The downtown Milwaukee skyline is dotted with construction cranes. From Northwestern Mutual’s new complex at the eastern end of Wisconsin Avenue to the new Bucks arena getting ready to break ground, the city is buzzing with building activity. But how well do these projects enhance the city in which they’re built?
The new Bucks Arena has generated a lot of buzz, with the owners promising that the new center will help revitalize Milwaukee. But Tom Bamberger, who writes about urban design and architecture for Urban Milwaukee, did not mince words in his criticism of the new building. "It's a generic, money-making machine, that is almost beneath architectural comment," he says.
Bamberger says beyond the wave structure, which he compares to an ill-fitting toupee, one of the most egregious problems is the plan to block off 4th Street.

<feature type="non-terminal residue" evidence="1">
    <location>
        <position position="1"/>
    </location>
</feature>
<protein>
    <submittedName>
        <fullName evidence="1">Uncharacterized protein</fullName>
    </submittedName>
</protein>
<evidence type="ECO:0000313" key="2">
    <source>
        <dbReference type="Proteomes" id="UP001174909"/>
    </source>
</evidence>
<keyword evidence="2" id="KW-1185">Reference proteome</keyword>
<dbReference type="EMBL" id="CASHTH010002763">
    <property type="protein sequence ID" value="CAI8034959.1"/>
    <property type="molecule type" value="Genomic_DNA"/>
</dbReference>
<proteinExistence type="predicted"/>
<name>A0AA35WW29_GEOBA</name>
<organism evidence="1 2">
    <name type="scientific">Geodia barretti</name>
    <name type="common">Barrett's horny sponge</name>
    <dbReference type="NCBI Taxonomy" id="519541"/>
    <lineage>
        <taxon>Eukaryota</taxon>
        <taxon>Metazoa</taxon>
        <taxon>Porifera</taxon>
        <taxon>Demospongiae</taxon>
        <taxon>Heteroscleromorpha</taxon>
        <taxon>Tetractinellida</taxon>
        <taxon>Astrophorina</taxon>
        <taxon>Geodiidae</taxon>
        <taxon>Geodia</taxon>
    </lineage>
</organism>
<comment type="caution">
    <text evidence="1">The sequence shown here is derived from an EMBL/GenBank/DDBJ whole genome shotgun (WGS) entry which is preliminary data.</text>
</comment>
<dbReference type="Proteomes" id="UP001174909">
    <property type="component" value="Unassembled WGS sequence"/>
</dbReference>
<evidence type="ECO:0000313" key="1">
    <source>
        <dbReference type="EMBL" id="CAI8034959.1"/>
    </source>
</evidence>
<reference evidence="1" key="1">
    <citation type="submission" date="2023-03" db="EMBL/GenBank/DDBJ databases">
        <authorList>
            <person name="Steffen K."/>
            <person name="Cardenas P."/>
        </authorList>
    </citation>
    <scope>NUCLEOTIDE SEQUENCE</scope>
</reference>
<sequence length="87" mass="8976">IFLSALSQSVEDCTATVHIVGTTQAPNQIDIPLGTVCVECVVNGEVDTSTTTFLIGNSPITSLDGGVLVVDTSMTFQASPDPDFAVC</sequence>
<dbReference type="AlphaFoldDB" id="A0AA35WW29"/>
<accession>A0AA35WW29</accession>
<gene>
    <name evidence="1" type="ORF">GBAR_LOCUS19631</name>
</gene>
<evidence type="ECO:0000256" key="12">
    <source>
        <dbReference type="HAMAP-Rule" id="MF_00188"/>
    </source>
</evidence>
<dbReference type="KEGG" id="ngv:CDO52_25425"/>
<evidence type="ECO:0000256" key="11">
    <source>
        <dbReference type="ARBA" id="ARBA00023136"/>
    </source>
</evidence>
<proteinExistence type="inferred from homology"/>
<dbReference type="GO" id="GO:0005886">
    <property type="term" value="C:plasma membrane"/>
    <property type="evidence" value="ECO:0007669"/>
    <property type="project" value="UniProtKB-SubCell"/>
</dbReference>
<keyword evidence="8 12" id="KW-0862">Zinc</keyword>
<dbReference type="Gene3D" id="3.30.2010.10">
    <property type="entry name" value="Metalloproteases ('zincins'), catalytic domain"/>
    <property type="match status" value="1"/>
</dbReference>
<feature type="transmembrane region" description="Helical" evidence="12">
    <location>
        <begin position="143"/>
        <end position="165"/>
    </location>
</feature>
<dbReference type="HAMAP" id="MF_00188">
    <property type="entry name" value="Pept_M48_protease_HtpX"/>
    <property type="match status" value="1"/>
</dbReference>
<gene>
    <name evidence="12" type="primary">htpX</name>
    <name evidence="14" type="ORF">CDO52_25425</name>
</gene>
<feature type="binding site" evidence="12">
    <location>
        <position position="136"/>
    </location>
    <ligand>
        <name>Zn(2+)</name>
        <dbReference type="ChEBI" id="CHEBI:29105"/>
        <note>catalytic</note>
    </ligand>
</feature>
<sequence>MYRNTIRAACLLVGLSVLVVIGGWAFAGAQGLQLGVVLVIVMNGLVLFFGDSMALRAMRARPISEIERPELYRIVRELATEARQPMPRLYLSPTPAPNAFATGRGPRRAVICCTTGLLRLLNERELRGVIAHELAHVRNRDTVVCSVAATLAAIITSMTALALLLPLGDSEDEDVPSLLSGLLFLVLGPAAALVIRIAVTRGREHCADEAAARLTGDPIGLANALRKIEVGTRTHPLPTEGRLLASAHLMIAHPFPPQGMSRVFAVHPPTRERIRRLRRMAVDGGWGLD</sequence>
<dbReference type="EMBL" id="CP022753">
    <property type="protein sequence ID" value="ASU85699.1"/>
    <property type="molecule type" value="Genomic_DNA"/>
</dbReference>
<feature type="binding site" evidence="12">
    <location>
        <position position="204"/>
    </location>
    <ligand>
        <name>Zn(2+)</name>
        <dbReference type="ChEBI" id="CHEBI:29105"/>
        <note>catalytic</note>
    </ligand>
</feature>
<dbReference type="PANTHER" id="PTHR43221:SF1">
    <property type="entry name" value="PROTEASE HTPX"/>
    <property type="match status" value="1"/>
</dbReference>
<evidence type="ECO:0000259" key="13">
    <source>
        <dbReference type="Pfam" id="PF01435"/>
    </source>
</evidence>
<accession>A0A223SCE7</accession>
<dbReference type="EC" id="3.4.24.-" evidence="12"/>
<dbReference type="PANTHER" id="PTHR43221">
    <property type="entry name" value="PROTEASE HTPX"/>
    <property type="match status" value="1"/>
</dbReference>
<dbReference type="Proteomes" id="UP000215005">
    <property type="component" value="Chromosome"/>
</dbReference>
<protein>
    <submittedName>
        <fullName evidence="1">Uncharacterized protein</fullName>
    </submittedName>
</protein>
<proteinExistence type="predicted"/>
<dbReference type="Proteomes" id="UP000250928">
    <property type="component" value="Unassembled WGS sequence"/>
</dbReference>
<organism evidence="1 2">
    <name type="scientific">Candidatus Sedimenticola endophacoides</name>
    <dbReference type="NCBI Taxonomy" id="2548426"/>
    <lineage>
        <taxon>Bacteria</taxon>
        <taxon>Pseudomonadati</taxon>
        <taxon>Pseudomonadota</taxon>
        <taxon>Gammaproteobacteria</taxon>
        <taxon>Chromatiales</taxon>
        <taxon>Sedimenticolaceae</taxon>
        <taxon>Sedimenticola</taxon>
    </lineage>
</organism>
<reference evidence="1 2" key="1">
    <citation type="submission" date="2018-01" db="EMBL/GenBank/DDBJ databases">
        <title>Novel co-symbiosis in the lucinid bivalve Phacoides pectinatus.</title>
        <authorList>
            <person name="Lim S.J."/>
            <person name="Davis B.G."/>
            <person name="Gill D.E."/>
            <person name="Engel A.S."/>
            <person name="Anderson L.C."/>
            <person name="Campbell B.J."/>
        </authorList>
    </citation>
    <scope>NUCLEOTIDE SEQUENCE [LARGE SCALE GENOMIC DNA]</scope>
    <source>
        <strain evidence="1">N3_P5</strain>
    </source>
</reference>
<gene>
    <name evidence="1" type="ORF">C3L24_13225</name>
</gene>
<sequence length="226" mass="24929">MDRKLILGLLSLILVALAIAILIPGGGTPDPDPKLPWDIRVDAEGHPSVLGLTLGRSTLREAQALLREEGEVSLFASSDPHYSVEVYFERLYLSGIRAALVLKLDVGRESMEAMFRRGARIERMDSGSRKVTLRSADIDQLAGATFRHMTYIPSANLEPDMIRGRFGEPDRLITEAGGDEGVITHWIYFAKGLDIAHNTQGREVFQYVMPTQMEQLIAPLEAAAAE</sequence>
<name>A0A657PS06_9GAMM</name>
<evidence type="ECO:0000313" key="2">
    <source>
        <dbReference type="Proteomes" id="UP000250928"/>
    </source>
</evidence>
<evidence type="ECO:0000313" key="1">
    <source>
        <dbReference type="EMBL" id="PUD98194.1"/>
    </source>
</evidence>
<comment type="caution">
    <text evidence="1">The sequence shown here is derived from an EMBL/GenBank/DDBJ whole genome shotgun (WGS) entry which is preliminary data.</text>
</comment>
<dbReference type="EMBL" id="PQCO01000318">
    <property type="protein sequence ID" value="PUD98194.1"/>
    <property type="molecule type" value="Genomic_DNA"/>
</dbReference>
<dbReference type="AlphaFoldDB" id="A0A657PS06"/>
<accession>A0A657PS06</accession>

"If there's anything we've learned in the last 40 years of urban design is you don't close streets. Streets in the city are like veins in your body. They're good. You know, you want to be on the street, the street's a valuable thing, it brings life, it brings oxygen," he says.
Other projects, like the complete redesign of the Grand Avenue Mall, have addressed the issue of inward facing structures by incorporating the street into their proposal.
"Urban fabric is a gift, it's like being able to work with an unbelievably rich material that you can't buy anymore at the store," says Bamberger. "And so I think that that's the problem with the arena and that's I think the virtue of what Marquette is thinking about and people at the Grand Avenue Mall."